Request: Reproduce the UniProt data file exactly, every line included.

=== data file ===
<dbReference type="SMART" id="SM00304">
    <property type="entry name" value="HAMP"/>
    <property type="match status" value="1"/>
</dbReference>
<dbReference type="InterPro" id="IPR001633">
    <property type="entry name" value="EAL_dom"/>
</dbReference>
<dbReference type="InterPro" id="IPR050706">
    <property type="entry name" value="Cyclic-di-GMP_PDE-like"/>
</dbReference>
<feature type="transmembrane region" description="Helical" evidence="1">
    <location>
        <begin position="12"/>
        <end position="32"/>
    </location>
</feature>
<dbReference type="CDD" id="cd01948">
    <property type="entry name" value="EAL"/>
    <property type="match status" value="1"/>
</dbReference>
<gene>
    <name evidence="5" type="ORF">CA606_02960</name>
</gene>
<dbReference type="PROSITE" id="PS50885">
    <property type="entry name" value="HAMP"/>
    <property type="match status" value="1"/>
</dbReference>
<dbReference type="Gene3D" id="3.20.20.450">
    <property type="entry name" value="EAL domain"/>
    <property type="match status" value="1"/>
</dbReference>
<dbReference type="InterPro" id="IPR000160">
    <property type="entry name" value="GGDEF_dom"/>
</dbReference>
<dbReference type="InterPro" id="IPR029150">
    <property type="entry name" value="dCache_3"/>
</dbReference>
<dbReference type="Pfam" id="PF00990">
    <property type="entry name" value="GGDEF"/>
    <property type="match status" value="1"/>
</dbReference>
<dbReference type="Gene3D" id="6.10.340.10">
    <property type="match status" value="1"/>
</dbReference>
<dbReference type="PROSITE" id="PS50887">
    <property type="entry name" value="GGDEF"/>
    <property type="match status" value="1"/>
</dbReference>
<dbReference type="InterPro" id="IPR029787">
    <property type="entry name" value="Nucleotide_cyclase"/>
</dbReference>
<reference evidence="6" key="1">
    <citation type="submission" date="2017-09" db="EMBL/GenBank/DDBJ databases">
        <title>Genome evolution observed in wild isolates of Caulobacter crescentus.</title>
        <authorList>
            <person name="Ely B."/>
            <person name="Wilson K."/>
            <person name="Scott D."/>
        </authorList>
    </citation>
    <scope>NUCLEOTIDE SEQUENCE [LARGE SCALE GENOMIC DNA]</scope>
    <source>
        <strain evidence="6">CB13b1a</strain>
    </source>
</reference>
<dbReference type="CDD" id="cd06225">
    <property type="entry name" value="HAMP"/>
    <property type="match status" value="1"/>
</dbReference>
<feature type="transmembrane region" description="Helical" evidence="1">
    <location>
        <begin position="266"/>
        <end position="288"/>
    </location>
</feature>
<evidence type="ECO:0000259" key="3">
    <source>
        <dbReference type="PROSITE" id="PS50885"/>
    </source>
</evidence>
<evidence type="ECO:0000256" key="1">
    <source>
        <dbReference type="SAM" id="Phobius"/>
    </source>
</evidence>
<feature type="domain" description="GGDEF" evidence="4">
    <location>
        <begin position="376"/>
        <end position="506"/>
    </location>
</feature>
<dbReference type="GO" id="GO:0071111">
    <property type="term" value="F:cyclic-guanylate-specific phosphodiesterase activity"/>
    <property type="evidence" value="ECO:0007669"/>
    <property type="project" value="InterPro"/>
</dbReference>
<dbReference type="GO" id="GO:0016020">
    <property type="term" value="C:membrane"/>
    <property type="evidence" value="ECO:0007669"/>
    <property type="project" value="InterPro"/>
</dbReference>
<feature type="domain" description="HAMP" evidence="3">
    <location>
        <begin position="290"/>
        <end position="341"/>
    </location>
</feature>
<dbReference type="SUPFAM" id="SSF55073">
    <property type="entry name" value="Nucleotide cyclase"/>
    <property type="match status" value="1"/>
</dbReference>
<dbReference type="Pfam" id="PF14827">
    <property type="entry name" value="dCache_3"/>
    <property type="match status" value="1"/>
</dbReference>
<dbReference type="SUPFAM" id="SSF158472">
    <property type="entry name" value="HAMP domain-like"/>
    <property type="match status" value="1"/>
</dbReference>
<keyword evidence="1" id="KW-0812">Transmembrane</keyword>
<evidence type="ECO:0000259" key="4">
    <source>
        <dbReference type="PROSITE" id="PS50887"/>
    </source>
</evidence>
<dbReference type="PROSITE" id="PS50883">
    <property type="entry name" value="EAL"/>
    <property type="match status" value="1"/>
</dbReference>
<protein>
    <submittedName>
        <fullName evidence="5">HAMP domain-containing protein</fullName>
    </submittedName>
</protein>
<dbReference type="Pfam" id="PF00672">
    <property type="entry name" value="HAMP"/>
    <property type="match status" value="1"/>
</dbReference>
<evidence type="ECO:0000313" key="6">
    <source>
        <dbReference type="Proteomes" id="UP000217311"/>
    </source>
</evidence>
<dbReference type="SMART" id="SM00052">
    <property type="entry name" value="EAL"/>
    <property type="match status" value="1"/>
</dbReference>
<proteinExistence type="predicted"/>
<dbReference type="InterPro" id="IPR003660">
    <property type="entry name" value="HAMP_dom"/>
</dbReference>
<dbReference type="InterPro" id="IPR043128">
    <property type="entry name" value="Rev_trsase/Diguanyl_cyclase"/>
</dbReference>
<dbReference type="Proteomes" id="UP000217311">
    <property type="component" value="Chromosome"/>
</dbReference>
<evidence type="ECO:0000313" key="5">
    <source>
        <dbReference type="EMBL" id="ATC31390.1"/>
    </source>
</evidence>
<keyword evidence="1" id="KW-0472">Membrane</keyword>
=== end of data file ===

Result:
<dbReference type="SMART" id="SM00304">
    <property type="entry name" value="HAMP"/>
    <property type="match status" value="1"/>
</dbReference>
<dbReference type="InterPro" id="IPR001633">
    <property type="entry name" value="EAL_dom"/>
</dbReference>
<dbReference type="InterPro" id="IPR050706">
    <property type="entry name" value="Cyclic-di-GMP_PDE-like"/>
</dbReference>
<feature type="transmembrane region" description="Helical" evidence="1">
    <location>
        <begin position="12"/>
        <end position="32"/>
    </location>
</feature>
<dbReference type="CDD" id="cd01948">
    <property type="entry name" value="EAL"/>
    <property type="match status" value="1"/>
</dbReference>
<gene>
    <name evidence="5" type="ORF">CA606_02960</name>
</gene>
<dbReference type="PROSITE" id="PS50885">
    <property type="entry name" value="HAMP"/>
    <property type="match status" value="1"/>
</dbReference>
<dbReference type="Gene3D" id="3.20.20.450">
    <property type="entry name" value="EAL domain"/>
    <property type="match status" value="1"/>
</dbReference>
<dbReference type="InterPro" id="IPR000160">
    <property type="entry name" value="GGDEF_dom"/>
</dbReference>
<dbReference type="InterPro" id="IPR029150">
    <property type="entry name" value="dCache_3"/>
</dbReference>
<dbReference type="Pfam" id="PF00990">
    <property type="entry name" value="GGDEF"/>
    <property type="match status" value="1"/>
</dbReference>
<dbReference type="Gene3D" id="6.10.340.10">
    <property type="match status" value="1"/>
</dbReference>
<dbReference type="PROSITE" id="PS50887">
    <property type="entry name" value="GGDEF"/>
    <property type="match status" value="1"/>
</dbReference>
<dbReference type="InterPro" id="IPR029787">
    <property type="entry name" value="Nucleotide_cyclase"/>
</dbReference>
<reference evidence="6" key="1">
    <citation type="submission" date="2017-09" db="EMBL/GenBank/DDBJ databases">
        <title>Genome evolution observed in wild isolates of Caulobacter crescentus.</title>
        <authorList>
            <person name="Ely B."/>
            <person name="Wilson K."/>
            <person name="Scott D."/>
        </authorList>
    </citation>
    <scope>NUCLEOTIDE SEQUENCE [LARGE SCALE GENOMIC DNA]</scope>
    <source>
        <strain evidence="6">CB13b1a</strain>
    </source>
</reference>
<dbReference type="CDD" id="cd06225">
    <property type="entry name" value="HAMP"/>
    <property type="match status" value="1"/>
</dbReference>
<feature type="transmembrane region" description="Helical" evidence="1">
    <location>
        <begin position="266"/>
        <end position="288"/>
    </location>
</feature>
<evidence type="ECO:0000259" key="3">
    <source>
        <dbReference type="PROSITE" id="PS50885"/>
    </source>
</evidence>
<evidence type="ECO:0000256" key="1">
    <source>
        <dbReference type="SAM" id="Phobius"/>
    </source>
</evidence>
<feature type="domain" description="GGDEF" evidence="4">
    <location>
        <begin position="376"/>
        <end position="506"/>
    </location>
</feature>
<dbReference type="GO" id="GO:0071111">
    <property type="term" value="F:cyclic-guanylate-specific phosphodiesterase activity"/>
    <property type="evidence" value="ECO:0007669"/>
    <property type="project" value="InterPro"/>
</dbReference>
<dbReference type="GO" id="GO:0016020">
    <property type="term" value="C:membrane"/>
    <property type="evidence" value="ECO:0007669"/>
    <property type="project" value="InterPro"/>
</dbReference>
<feature type="domain" description="HAMP" evidence="3">
    <location>
        <begin position="290"/>
        <end position="341"/>
    </location>
</feature>
<dbReference type="SUPFAM" id="SSF55073">
    <property type="entry name" value="Nucleotide cyclase"/>
    <property type="match status" value="1"/>
</dbReference>
<dbReference type="Pfam" id="PF14827">
    <property type="entry name" value="dCache_3"/>
    <property type="match status" value="1"/>
</dbReference>
<dbReference type="SUPFAM" id="SSF158472">
    <property type="entry name" value="HAMP domain-like"/>
    <property type="match status" value="1"/>
</dbReference>
<keyword evidence="1" id="KW-0812">Transmembrane</keyword>
<evidence type="ECO:0000259" key="4">
    <source>
        <dbReference type="PROSITE" id="PS50887"/>
    </source>
</evidence>
<dbReference type="PROSITE" id="PS50883">
    <property type="entry name" value="EAL"/>
    <property type="match status" value="1"/>
</dbReference>
<protein>
    <submittedName>
        <fullName evidence="5">HAMP domain-containing protein</fullName>
    </submittedName>
</protein>
<dbReference type="Pfam" id="PF00672">
    <property type="entry name" value="HAMP"/>
    <property type="match status" value="1"/>
</dbReference>
<evidence type="ECO:0000313" key="6">
    <source>
        <dbReference type="Proteomes" id="UP000217311"/>
    </source>
</evidence>
<dbReference type="SMART" id="SM00052">
    <property type="entry name" value="EAL"/>
    <property type="match status" value="1"/>
</dbReference>
<proteinExistence type="predicted"/>
<dbReference type="InterPro" id="IPR003660">
    <property type="entry name" value="HAMP_dom"/>
</dbReference>
<dbReference type="InterPro" id="IPR043128">
    <property type="entry name" value="Rev_trsase/Diguanyl_cyclase"/>
</dbReference>
<dbReference type="Proteomes" id="UP000217311">
    <property type="component" value="Chromosome"/>
</dbReference>
<evidence type="ECO:0000313" key="5">
    <source>
        <dbReference type="EMBL" id="ATC31390.1"/>
    </source>
</evidence>
<keyword evidence="1" id="KW-0472">Membrane</keyword>